This spread was tested by the same method as in Test 1. The results indicated a high stability with no separation of the aqueous phase, a smooth palatability, and excellent melting in the mouth.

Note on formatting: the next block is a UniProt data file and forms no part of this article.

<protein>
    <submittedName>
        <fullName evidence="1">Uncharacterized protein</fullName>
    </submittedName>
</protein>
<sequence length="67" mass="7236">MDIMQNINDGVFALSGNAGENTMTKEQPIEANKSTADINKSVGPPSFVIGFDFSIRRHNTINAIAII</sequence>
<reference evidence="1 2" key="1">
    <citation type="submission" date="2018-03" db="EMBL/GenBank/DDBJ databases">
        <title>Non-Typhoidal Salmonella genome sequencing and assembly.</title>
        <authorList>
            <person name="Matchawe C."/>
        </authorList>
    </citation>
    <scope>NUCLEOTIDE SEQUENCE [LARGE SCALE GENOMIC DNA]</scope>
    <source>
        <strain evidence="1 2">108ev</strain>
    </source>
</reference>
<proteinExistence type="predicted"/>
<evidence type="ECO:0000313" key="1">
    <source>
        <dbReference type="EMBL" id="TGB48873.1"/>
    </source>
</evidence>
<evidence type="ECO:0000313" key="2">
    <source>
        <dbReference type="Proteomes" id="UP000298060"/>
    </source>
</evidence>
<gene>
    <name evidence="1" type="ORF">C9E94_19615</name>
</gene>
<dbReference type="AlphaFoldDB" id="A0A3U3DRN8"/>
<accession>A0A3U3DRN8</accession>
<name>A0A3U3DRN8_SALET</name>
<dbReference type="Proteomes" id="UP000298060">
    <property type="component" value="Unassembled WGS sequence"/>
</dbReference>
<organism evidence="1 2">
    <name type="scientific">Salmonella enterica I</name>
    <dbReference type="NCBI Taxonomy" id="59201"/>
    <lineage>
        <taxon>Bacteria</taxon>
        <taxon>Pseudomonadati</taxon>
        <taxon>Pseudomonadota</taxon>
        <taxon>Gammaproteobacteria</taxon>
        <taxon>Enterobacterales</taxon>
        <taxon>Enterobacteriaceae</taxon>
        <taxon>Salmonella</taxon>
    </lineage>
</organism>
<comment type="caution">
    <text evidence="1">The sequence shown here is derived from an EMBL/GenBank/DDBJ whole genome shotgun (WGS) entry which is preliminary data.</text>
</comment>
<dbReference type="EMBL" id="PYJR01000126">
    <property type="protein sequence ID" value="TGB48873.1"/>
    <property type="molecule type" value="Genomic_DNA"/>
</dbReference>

TABLE 1A__________________________________________________________________________                           Emulsified                  Mean     composition (%)Sample            particle diameter                           Fatty phase                                   Aqueous phaseDivisionNo. Method of emulsification                  of emulsion (μm)                           [Note 1]                                   [Note 2]__________________________________________________________________________Conven-1   Stirrier (360 rpm, 30 min.)                  20.7     Soybean oil 25                                   Water 75tional2   Stirrer (450 rpm, 60 min.)                  5.1      "       "MethodPrior3   Hydrophilic membrane                  6.5      "       "invention    (pore dia.: 0.5 μm)4   Hydrophobic membrane                  8.4      "       "    (pore dia.: 3.0 μm)Control5   Stirrer (360 rpm, 30 min.) +                  12.3     "       "    stirrer(450 rpm, 60 min.)Present6   Hydrophilic membrane                  10.3     "       "invention    (pore dia.: 0.5 μm) +    stirrer (360 rpm)    [50%] [Note 5]7   Hydrophobic membrane                  15.5     "       "    (pore dia.: 3.0 μm) +    stirrer (360 rpm)    [50%]8   Hydrophilic membrane                  13.8     "       "    (pore dia.: 0.5 μm) +    hydrophobic membrane    (pore dia.: 7.0 μm)__________________________________________________________________________ Note 1: Contains 2.0 polyglycerin ester of condensed ricinoleic acids and 0.01% β-carotene in the fatty phase. Note 2: Contains 1.5% salt in the aqueous phase. Note 5: Ratio of membraneemulsified W/O type emulsion to mixed W/O type emulsion.